I’m glad I did, though there are some tough scenes in it, for it’s about a very evil man living alone in the east Texas pine and swamp country with his dog that he mistreats and keeps chained. But the dog befriends a couple of kittens who find their way under the disintegrating cabin. In addition there’s a magical thousand-year-old water moccasin, a hawk that changes into a man, trees that listen and a very old, hundred-foot alligator. The writing and structure are unusual and though I timorously picked it up, I polished it off in a day.

make_me_-_bookcoverFinished with that, I’ve returned to the Fu Manchu – Sherlock Holmes book I’d been reading and expect to wrap that one up before the end of the week.

Barbara had more bad luck with another blind pick from a review, this time The Day She Died by Catriona McPherson, in which very bad people did enough very bad things that she set it aside to return to the library.

Instead, she’s started Make Me by Lee Child, a Reacher novel. It’s certain she’ll enjoy it more that the last two she tried.

So how about you?
What have you been reading?

Posted in Books & Reading, current reading, Mystery | 28 Comments

Forgotten Book: All the King’s Men by Robert Penn Warren

this is the 252nd in my series of forgotten or seldom read books 

All the King’s Men by Robert Penn Warren, 1946 , Harcourt, Brace & Company political fiction

 allthekingsmenAll the King’s Men portrays the dramatic political rise and governorship of Willie Stark, a cynical populist in the American South during the 1930s. The novel is narrated by Jack Burden, a political reporter who comes to work as Governor Stark’s right-hand man.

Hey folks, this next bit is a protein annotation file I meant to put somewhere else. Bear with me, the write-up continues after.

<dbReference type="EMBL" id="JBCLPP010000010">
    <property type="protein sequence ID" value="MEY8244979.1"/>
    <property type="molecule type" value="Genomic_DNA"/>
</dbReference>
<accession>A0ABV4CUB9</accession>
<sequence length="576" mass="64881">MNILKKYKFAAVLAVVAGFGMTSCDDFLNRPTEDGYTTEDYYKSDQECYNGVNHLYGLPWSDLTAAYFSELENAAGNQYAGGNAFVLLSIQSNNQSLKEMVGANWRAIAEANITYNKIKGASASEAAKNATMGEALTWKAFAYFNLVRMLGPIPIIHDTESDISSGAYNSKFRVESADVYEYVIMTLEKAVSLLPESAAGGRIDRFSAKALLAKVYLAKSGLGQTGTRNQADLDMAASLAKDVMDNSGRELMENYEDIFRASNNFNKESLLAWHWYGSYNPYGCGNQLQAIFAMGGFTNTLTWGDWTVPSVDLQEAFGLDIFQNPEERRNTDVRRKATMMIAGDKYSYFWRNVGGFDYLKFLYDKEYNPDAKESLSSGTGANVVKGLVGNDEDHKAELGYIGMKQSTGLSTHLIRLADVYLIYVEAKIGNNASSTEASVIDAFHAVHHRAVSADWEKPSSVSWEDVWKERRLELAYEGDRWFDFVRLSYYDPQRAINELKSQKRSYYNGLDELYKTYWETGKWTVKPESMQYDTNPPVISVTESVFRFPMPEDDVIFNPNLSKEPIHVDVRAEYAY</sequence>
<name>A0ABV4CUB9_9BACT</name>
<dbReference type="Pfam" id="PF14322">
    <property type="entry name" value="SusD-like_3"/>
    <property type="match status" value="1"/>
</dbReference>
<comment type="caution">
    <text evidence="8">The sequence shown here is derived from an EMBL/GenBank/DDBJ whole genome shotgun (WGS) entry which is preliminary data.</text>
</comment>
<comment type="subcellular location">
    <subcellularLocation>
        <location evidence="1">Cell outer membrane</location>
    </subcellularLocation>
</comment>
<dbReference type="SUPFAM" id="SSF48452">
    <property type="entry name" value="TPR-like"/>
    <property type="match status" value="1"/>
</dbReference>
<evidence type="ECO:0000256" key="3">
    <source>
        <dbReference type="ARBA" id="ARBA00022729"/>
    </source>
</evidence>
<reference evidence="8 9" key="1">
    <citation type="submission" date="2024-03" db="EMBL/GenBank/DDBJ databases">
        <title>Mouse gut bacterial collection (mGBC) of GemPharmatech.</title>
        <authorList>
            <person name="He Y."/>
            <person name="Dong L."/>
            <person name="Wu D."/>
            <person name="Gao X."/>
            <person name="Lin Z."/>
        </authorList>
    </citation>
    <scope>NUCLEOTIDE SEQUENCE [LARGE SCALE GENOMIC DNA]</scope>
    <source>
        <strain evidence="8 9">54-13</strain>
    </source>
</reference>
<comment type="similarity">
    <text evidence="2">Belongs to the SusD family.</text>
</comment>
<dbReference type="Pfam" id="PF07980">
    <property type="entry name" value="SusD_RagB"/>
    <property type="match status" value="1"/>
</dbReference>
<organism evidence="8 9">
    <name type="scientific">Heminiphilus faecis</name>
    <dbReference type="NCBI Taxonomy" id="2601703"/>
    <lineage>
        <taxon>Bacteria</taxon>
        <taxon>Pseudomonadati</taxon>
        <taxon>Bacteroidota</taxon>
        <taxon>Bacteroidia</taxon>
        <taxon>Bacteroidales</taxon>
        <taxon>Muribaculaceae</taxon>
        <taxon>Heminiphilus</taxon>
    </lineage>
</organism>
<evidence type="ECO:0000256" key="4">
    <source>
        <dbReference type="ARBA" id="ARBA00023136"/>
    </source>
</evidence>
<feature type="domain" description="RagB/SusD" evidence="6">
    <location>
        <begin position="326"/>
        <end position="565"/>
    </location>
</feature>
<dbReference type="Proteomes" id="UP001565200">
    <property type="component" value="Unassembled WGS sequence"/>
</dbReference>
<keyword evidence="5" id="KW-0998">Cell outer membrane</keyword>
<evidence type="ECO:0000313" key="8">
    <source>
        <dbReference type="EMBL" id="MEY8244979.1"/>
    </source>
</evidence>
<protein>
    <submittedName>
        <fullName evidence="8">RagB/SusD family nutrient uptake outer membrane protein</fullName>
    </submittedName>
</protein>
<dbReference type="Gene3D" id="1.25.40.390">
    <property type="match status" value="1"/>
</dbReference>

A word on the writing style is in order. The first paragraph goes on to the second page, and the descriptive power of it grabs the reader immediately. By today’s standards, it’s what I might call heavy, and there are words in it, ones in common use in the American south at the time, that some readers of the squeamish variety might find offensive. It’s all part of the setting.

The trajectory of Stark’s career is interwoven with Jack Burden’s life story and philosophical reflections:

“the story of Willie Stark and the story of Jack Burden are, in one sense, one story.”

Though Stark is a gubernatorial candidate, and has a history in politics, there are enough echoes of the book in current events that I couldn’t resist putting it up as this Friday Forgotten Book. Yes, this was published a long time ago, but it’s worth reading now, and I think in many ways it’s held up pretty well.

The character of Willie Stark is a bully, with an over the top ego. He’s cruel, taunts the handicapped, is greedy and seeks ever more power. The newspaper man Jack Burden (a journalist/media reporter, we’d say today) starts out as an observer, but becomes a “right hand man”, caught up in the political circus. Various events pull him away, and the book ends up being his. There are a lot of undercurrents, themes of religious belief, loneliness, the cruelty of power and the helplessness of weakness and poverty, but above all is Stark, riding roughshod over every person and obstacle.

A fine book, winner of the Pulitzer Prize, made into film in 1949 and 2006. Read it.

Posted in Books & Reading, Fiction, Friday Forgotten Books | 18 Comments

Oregon Scientific Wireless Weather Station


Oregon Scientific Wireless Weather Station – Black – Model Number BAR206A_BK

I don’t know about you, but for us, knowing the temperature outside is important. When we first moved to Portland, we went to the Oregon Scientific store and bought one of these, and we consult it at least a couple of times a day, every day. More often this last week when we needed to know if it was above or below freezing.

It has a unit that attaches outside (ours is under the eve on the NE corner of the house), and the unit shown that we have on our kitchen island. During especially hot or cold weather it’s really good to know the temperature and humidity.

There are options to show in or outdoor humidity, date/time format, forecast or other readings.

We wouldn’t be without one of these!

Posted in At Home in Portland | 12 Comments